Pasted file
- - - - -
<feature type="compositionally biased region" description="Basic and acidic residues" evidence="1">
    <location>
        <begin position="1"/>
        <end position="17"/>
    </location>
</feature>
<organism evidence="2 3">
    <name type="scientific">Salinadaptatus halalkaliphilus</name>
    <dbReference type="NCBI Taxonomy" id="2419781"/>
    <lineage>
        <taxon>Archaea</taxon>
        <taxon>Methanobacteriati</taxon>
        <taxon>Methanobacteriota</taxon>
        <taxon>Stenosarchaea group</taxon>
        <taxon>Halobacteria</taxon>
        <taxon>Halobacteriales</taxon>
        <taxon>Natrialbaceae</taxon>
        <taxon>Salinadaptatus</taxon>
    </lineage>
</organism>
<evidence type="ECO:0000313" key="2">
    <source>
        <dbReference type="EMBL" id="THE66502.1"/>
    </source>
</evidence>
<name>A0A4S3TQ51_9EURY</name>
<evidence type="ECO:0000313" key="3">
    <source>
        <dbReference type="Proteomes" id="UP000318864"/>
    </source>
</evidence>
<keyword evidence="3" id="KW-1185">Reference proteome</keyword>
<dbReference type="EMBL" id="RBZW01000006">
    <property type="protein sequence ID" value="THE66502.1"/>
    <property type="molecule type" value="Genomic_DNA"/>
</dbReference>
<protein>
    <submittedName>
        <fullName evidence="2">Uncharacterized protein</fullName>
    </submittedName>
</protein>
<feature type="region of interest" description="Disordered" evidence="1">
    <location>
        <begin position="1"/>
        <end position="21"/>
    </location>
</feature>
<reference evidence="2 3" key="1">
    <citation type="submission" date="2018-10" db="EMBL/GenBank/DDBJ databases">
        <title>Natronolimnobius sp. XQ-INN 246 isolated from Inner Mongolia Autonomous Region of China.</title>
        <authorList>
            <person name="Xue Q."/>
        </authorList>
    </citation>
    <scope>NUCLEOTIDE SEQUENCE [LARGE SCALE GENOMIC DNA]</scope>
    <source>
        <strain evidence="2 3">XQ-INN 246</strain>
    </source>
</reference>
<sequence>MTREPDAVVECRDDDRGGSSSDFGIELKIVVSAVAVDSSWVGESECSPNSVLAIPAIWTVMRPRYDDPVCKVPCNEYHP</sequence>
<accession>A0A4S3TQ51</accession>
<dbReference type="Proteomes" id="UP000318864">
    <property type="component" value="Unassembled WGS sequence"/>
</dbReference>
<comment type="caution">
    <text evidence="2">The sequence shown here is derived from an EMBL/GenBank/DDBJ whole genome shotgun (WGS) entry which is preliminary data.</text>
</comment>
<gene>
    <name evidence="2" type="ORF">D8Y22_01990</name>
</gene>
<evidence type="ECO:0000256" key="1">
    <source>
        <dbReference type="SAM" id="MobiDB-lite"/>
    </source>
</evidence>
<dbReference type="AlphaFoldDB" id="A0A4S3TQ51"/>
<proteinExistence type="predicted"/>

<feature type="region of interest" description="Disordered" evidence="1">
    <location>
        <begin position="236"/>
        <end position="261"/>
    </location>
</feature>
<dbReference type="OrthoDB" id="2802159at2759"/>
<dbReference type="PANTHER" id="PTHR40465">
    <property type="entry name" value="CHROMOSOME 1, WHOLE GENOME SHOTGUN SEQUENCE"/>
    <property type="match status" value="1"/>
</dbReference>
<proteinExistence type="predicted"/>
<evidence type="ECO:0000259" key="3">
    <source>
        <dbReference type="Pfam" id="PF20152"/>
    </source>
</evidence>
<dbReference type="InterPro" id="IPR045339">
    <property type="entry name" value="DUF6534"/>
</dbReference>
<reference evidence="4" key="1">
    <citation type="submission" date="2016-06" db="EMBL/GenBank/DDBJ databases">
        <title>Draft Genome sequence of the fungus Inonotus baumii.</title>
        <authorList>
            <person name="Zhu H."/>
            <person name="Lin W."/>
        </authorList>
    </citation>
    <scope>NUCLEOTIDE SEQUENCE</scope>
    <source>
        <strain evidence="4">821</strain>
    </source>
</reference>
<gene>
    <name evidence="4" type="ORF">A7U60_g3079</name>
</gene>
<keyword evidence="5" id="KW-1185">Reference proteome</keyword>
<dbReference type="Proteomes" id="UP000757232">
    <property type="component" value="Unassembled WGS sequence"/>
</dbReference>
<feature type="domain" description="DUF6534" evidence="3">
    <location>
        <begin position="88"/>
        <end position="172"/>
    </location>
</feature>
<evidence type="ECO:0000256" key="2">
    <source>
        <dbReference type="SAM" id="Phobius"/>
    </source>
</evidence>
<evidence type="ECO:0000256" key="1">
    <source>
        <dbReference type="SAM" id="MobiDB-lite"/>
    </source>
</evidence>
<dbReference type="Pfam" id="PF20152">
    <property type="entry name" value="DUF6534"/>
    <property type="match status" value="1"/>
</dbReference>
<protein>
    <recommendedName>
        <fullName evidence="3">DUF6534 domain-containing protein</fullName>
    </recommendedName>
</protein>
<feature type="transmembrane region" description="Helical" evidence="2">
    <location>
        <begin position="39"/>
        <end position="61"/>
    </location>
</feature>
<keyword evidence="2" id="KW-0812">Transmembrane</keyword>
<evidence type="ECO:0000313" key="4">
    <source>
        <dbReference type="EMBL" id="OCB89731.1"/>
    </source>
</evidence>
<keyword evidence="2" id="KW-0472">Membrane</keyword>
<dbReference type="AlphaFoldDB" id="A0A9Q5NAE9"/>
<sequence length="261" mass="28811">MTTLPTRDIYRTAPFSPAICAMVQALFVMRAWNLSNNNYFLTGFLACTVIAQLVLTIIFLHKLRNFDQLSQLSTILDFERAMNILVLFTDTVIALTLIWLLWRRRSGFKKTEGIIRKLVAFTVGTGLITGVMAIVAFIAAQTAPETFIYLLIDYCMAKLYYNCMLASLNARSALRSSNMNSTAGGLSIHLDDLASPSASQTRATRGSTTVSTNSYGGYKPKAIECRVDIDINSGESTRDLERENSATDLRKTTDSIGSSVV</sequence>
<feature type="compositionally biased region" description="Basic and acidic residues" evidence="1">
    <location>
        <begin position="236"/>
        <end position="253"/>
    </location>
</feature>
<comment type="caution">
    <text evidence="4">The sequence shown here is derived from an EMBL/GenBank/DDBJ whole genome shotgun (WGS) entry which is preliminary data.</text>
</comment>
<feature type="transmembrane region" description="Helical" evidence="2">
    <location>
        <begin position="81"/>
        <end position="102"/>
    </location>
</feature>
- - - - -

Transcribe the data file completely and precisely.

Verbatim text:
<feature type="compositionally biased region" description="Basic and acidic residues" evidence="1">
    <location>
        <begin position="1"/>
        <end position="17"/>
    </location>
</feature>
<organism evidence="2 3">
    <name type="scientific">Salinadaptatus halalkaliphilus</name>
    <dbReference type="NCBI Taxonomy" id="2419781"/>
    <lineage>
        <taxon>Archaea</taxon>
        <taxon>Methanobacteriati</taxon>
        <taxon>Methanobacteriota</taxon>
        <taxon>Stenosarchaea group</taxon>
        <taxon>Halobacteria</taxon>
        <taxon>Halobacteriales</taxon>
        <taxon>Natrialbaceae</taxon>
        <taxon>Salinadaptatus</taxon>
    </lineage>
</organism>
<evidence type="ECO:0000313" key="2">
    <source>
        <dbReference type="EMBL" id="THE66502.1"/>
    </source>
</evidence>
<name>A0A4S3TQ51_9EURY</name>
<evidence type="ECO:0000313" key="3">
    <source>
        <dbReference type="Proteomes" id="UP000318864"/>
    </source>
</evidence>
<keyword evidence="3" id="KW-1185">Reference proteome</keyword>
<dbReference type="EMBL" id="RBZW01000006">
    <property type="protein sequence ID" value="THE66502.1"/>
    <property type="molecule type" value="Genomic_DNA"/>
</dbReference>
<protein>
    <submittedName>
        <fullName evidence="2">Uncharacterized protein</fullName>
    </submittedName>
</protein>
<feature type="region of interest" description="Disordered" evidence="1">
    <location>
        <begin position="1"/>
        <end position="21"/>
    </location>
</feature>
<reference evidence="2 3" key="1">
    <citation type="submission" date="2018-10" db="EMBL/GenBank/DDBJ databases">
        <title>Natronolimnobius sp. XQ-INN 246 isolated from Inner Mongolia Autonomous Region of China.</title>
        <authorList>
            <person name="Xue Q."/>
        </authorList>
    </citation>
    <scope>NUCLEOTIDE SEQUENCE [LARGE SCALE GENOMIC DNA]</scope>
    <source>
        <strain evidence="2 3">XQ-INN 246</strain>
    </source>
</reference>
<sequence>MTREPDAVVECRDDDRGGSSSDFGIELKIVVSAVAVDSSWVGESECSPNSVLAIPAIWTVMRPRYDDPVCKVPCNEYHP</sequence>
<accession>A0A4S3TQ51</accession>
<dbReference type="Proteomes" id="UP000318864">
    <property type="component" value="Unassembled WGS sequence"/>
</dbReference>
<comment type="caution">
    <text evidence="2">The sequence shown here is derived from an EMBL/GenBank/DDBJ whole genome shotgun (WGS) entry which is preliminary data.</text>
</comment>
<gene>
    <name evidence="2" type="ORF">D8Y22_01990</name>
</gene>
<evidence type="ECO:0000256" key="1">
    <source>
        <dbReference type="SAM" id="MobiDB-lite"/>
    </source>
</evidence>
<dbReference type="AlphaFoldDB" id="A0A4S3TQ51"/>
<proteinExistence type="predicted"/>

<feature type="region of interest" description="Disordered" evidence="1">
    <location>
        <begin position="236"/>
        <end position="261"/>
    </location>
</feature>
<dbReference type="OrthoDB" id="2802159at2759"/>
<dbReference type="PANTHER" id="PTHR40465">
    <property type="entry name" value="CHROMOSOME 1, WHOLE GENOME SHOTGUN SEQUENCE"/>
    <property type="match status" value="1"/>
</dbReference>
<proteinExistence type="predicted"/>
<evidence type="ECO:0000259" key="3">
    <source>
        <dbReference type="Pfam" id="PF20152"/>
    </source>
</evidence>
<dbReference type="InterPro" id="IPR045339">
    <property type="entry name" value="DUF6534"/>
</dbReference>
<reference evidence="4" key="1">
    <citation type="submission" date="2016-06" db="EMBL/GenBank/DDBJ databases">
        <title>Draft Genome sequence of the fungus Inonotus baumii.</title>
        <authorList>
            <person name="Zhu H."/>
            <person name="Lin W."/>
        </authorList>
    </citation>
    <scope>NUCLEOTIDE SEQUENCE</scope>
    <source>
        <strain evidence="4">821</strain>
    </source>
</reference>
<gene>
    <name evidence="4" type="ORF">A7U60_g3079</name>
</gene>
<keyword evidence="5" id="KW-1185">Reference proteome</keyword>
<dbReference type="Proteomes" id="UP000757232">
    <property type="component" value="Unassembled WGS sequence"/>
</dbReference>
<feature type="domain" description="DUF6534" evidence="3">
    <location>
        <begin position="88"/>
        <end position="172"/>
    </location>
</feature>
<evidence type="ECO:0000256" key="2">
    <source>
        <dbReference type="SAM" id="Phobius"/>
    </source>
</evidence>
<evidence type="ECO:0000256" key="1">
    <source>
        <dbReference type="SAM" id="MobiDB-lite"/>
    </source>
</evidence>
<dbReference type="Pfam" id="PF20152">
    <property type="entry name" value="DUF6534"/>
    <property type="match status" value="1"/>
</dbReference>
<protein>
    <recommendedName>
        <fullName evidence="3">DUF6534 domain-containing protein</fullName>
    </recommendedName>
</protein>
<feature type="transmembrane region" description="Helical" evidence="2">
    <location>
        <begin position="39"/>
        <end position="61"/>
    </location>
</feature>
<keyword evidence="2" id="KW-0812">Transmembrane</keyword>
<evidence type="ECO:0000313" key="4">
    <source>
        <dbReference type="EMBL" id="OCB89731.1"/>
    </source>
</evidence>
<keyword evidence="2" id="KW-0472">Membrane</keyword>
<dbReference type="AlphaFoldDB" id="A0A9Q5NAE9"/>
<sequence length="261" mass="28811">MTTLPTRDIYRTAPFSPAICAMVQALFVMRAWNLSNNNYFLTGFLACTVIAQLVLTIIFLHKLRNFDQLSQLSTILDFERAMNILVLFTDTVIALTLIWLLWRRRSGFKKTEGIIRKLVAFTVGTGLITGVMAIVAFIAAQTAPETFIYLLIDYCMAKLYYNCMLASLNARSALRSSNMNSTAGGLSIHLDDLASPSASQTRATRGSTTVSTNSYGGYKPKAIECRVDIDINSGESTRDLERENSATDLRKTTDSIGSSVV</sequence>
<feature type="compositionally biased region" description="Basic and acidic residues" evidence="1">
    <location>
        <begin position="236"/>
        <end position="253"/>
    </location>
</feature>
<comment type="caution">
    <text evidence="4">The sequence shown here is derived from an EMBL/GenBank/DDBJ whole genome shotgun (WGS) entry which is preliminary data.</text>
</comment>
<feature type="transmembrane region" description="Helical" evidence="2">
    <location>
        <begin position="81"/>
        <end position="102"/>
    </location>
</feature>